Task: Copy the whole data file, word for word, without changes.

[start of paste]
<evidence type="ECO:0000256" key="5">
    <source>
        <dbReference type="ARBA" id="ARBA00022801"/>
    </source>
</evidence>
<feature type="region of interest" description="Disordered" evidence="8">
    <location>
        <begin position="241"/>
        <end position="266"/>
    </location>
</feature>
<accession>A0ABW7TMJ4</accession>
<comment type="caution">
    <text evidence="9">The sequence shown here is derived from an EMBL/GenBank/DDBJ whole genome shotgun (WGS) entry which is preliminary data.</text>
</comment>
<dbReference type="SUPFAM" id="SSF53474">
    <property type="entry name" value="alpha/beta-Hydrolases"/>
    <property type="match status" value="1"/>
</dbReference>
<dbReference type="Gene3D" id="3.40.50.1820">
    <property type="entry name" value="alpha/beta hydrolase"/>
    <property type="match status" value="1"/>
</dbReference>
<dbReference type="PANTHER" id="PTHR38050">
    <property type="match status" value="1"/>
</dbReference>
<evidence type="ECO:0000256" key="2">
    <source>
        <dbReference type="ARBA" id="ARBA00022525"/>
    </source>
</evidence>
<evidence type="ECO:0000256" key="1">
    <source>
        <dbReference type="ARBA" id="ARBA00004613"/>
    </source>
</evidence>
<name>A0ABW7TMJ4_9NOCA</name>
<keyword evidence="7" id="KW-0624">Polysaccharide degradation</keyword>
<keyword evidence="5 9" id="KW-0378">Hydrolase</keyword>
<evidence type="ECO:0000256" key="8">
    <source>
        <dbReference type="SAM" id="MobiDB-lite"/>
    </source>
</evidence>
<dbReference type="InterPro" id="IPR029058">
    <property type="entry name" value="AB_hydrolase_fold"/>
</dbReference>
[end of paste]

<evidence type="ECO:0000256" key="5">
    <source>
        <dbReference type="ARBA" id="ARBA00022801"/>
    </source>
</evidence>
<feature type="region of interest" description="Disordered" evidence="8">
    <location>
        <begin position="241"/>
        <end position="266"/>
    </location>
</feature>
<accession>A0ABW7TMJ4</accession>
<comment type="caution">
    <text evidence="9">The sequence shown here is derived from an EMBL/GenBank/DDBJ whole genome shotgun (WGS) entry which is preliminary data.</text>
</comment>
<dbReference type="SUPFAM" id="SSF53474">
    <property type="entry name" value="alpha/beta-Hydrolases"/>
    <property type="match status" value="1"/>
</dbReference>
<dbReference type="Gene3D" id="3.40.50.1820">
    <property type="entry name" value="alpha/beta hydrolase"/>
    <property type="match status" value="1"/>
</dbReference>
<dbReference type="PANTHER" id="PTHR38050">
    <property type="match status" value="1"/>
</dbReference>
<evidence type="ECO:0000256" key="2">
    <source>
        <dbReference type="ARBA" id="ARBA00022525"/>
    </source>
</evidence>
<evidence type="ECO:0000256" key="1">
    <source>
        <dbReference type="ARBA" id="ARBA00004613"/>
    </source>
</evidence>
<name>A0ABW7TMJ4_9NOCA</name>
<keyword evidence="7" id="KW-0624">Polysaccharide degradation</keyword>
<keyword evidence="5 9" id="KW-0378">Hydrolase</keyword>
<evidence type="ECO:0000256" key="8">
    <source>
        <dbReference type="SAM" id="MobiDB-lite"/>
    </source>
</evidence>
<dbReference type="InterPro" id="IPR029058">
    <property type="entry name" value="AB_hydrolase_fold"/>
</dbReference>